|Listed||January 29, 1997|
|Description||A colonial, rosette-forming herbaceous, perennial plant.|
|Habitat||Volcanic outcrops and soils.|
|Threats||Habitat destruction by quarrying, and air pollution.|
Dudleya verityi (Verity's dudleya) is unique among Dudleya taxa in this rule in that it forms multiple rosettes, as many as 100 to a colony. Rosette leaves are 0.8-2 in (2-5 cm) long and 0.2-0.4 in (0.5-1 cm) wide, floral stems are 2-5.9 in (5-15 cm) tall, and corollas are lemon-yellow with petal tips re-curved up to 90 degrees. One scientist distinguished D. verityi from D. caespitosa by its much shorter leaves and flowering stems. He separated D. verityi from D. cymosa ssp. ovatifolia by its more elongated caudex, multiple dichotomously branched rosettes, and paler flowers.
D. verityi was originally collected in 1944 and treated as D. caespitosa; in 1966, Peter Raven and Henry Thompson treated it as D. farinosa, and it was finally described as D. verityi in 1983.
Verity's dudleya occurs exclusively on the out-crops and soils derived from the Miocene Conejo volcanics at the western end of the Simi Hills and the Santa Monica Mountains. Most of the coastal sage scrub where D. verityi occurs is dominated by coastal sagebrush (Artemisia californica ), wild buckwheat (Eriogonum fasciculatum ), purple sage (Salvialeucophylla ), and occasionally giant coreopsis (Coreopsis gigantea ). Verity's dudleya is associated with the rare Conejo buckwheat (Eriogonum crocatum ) and Blochman's dudleya (Dudleya blochmaniae ssp. blochmaniae ). A unique lichen flora of more than 70 species is associated with D. verityi and coastal sage scrub habitat on Conejo Mountain.
Verity's dudleya is limited to three populations occurring in a narrow band 4 mi (6 km) in length along the lower slopes of Conejo Mountain, from Long Grade Canyon to U.S. highway 101. The northernmost population consists of over a thousand individuals and another is considered abundant in the limited habitat it occupies.
Verity's dudleya survives on cliff habitats at the base of the Conejo Grade on land zoned for mineral extraction. The lower slopes of Conejo Mountain have historically been the site for quarrying of construction-grade rock, and there are abandoned, active, and proposed quarry operations within the distribution of D. verityi. These extraction activities pose a threat to this taxon. The majority of the distribution of D. verityi is privately owned in a region with rapidly increasing development. Only a small portion of habitat is owned by a public agency, the Ventura County Flood Control District.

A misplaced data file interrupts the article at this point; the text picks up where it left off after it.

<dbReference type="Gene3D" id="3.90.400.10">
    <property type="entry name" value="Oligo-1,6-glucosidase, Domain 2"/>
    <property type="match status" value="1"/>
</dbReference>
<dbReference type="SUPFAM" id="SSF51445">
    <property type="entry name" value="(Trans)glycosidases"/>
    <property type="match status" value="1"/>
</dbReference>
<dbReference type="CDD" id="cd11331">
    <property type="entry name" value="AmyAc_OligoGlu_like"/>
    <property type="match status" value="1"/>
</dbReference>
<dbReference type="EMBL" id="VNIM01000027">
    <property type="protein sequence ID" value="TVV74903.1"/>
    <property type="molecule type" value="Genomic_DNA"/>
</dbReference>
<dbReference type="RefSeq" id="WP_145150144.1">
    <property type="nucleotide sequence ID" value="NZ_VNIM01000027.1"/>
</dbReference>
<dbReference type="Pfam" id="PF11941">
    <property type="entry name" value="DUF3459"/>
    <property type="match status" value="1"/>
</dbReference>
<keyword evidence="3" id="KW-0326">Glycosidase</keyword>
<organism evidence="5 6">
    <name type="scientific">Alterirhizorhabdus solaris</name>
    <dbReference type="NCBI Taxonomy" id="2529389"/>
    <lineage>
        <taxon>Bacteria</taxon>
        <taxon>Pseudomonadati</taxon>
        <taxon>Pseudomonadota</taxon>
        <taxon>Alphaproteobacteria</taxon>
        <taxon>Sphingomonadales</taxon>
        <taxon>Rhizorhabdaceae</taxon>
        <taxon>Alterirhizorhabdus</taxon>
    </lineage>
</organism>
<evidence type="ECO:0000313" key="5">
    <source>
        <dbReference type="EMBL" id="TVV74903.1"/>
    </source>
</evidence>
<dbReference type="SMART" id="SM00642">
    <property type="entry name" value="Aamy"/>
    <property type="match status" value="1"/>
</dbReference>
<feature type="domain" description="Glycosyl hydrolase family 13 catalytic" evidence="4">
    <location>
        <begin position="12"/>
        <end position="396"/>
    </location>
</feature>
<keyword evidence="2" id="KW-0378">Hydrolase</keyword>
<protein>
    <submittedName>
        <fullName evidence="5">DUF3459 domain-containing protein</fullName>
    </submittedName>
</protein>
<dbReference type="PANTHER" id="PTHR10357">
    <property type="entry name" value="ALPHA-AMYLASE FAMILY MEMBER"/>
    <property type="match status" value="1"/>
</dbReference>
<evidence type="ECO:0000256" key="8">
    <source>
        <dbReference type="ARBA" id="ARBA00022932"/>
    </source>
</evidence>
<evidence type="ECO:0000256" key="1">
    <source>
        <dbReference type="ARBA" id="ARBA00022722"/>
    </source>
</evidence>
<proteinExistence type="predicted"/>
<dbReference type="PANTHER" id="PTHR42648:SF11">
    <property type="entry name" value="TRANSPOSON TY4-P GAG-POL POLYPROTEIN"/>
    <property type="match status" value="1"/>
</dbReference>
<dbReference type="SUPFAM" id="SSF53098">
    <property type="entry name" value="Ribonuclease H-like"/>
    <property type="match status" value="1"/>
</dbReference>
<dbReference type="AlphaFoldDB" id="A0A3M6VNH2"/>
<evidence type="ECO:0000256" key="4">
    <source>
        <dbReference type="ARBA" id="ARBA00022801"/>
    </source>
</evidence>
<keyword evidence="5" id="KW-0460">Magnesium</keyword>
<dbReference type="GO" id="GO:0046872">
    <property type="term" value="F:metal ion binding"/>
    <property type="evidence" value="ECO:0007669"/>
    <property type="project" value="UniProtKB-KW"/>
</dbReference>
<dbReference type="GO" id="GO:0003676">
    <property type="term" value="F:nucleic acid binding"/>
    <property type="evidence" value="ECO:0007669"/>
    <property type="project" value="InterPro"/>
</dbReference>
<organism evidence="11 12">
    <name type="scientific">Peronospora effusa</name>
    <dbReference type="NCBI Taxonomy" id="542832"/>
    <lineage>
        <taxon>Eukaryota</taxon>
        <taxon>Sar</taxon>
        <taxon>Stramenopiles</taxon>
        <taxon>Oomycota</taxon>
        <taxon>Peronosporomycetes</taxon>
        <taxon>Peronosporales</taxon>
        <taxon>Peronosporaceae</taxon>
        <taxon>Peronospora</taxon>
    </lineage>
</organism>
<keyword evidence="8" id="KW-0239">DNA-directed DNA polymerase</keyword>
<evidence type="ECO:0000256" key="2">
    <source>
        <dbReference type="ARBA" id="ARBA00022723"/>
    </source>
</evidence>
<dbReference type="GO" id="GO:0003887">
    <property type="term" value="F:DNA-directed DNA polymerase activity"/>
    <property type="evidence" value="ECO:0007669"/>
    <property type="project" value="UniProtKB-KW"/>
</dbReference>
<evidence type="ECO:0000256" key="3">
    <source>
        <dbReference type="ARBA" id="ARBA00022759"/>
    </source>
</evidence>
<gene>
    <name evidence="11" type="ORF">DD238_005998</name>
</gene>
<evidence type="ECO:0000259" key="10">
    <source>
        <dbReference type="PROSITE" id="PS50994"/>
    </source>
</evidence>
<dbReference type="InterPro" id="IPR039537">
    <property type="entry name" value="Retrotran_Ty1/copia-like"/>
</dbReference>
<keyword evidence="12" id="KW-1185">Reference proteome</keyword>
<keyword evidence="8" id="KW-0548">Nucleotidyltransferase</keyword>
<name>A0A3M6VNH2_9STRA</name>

Niebla ceruchoides, a small cushion lichen that apparently functions as a nursery for seedling establishment of Verity's dudleya, has been damaged by air pollution in its coastal sage habitats. Air Pollution, along with habitat loss, is reducing Niebla occurrences on Conejo Mountain, the largest population on the mainland of California.
Conservation and Recovery
Only a small portion of the critical habitat of the Verity's dudleya is owned by a public agency, the Ventura County Flood Control District. This habitat must be strictly protected from threatening activities. Most of the critical habitat of this rare plant is privately owned, and is threatened, by quarrying and other destructive activities. These critical habitats should also be protected. This could be done by acquiring the habitats and establishing ecological reserves, or by negotiating conservation easements with the landowners. The populations of the Verity's dudleya should be monitored, and research undertaken into its ecological needs. Studies should be made of the possibility of fostering the recovery of the rare plant in abandoned quarries within its habitat area.
U.S. Fish and Wildlife Service
Ventura Field Office
2493 Portola Road, Suite B
Ventura, California 93003
Telephone: (805) 644-1766
Fax: (805) 644-3458
U. S. Fish and Wildlife Service
Regional Office, Division of Endangered Species
Eastside Federal Building
911 N. E. 11th Ave.
Portland, Oregon 97232-4181
Telephone: (503) 231-6121
U.S. Fish and Wildlife Service. 29 January 1997. "Endangered and Threatened Wildlife and Plants; Determination of Endangered Status for Two Plants and Threatened Status for Four Plants From Southern California." Federal Register 62(19): 4172-4183.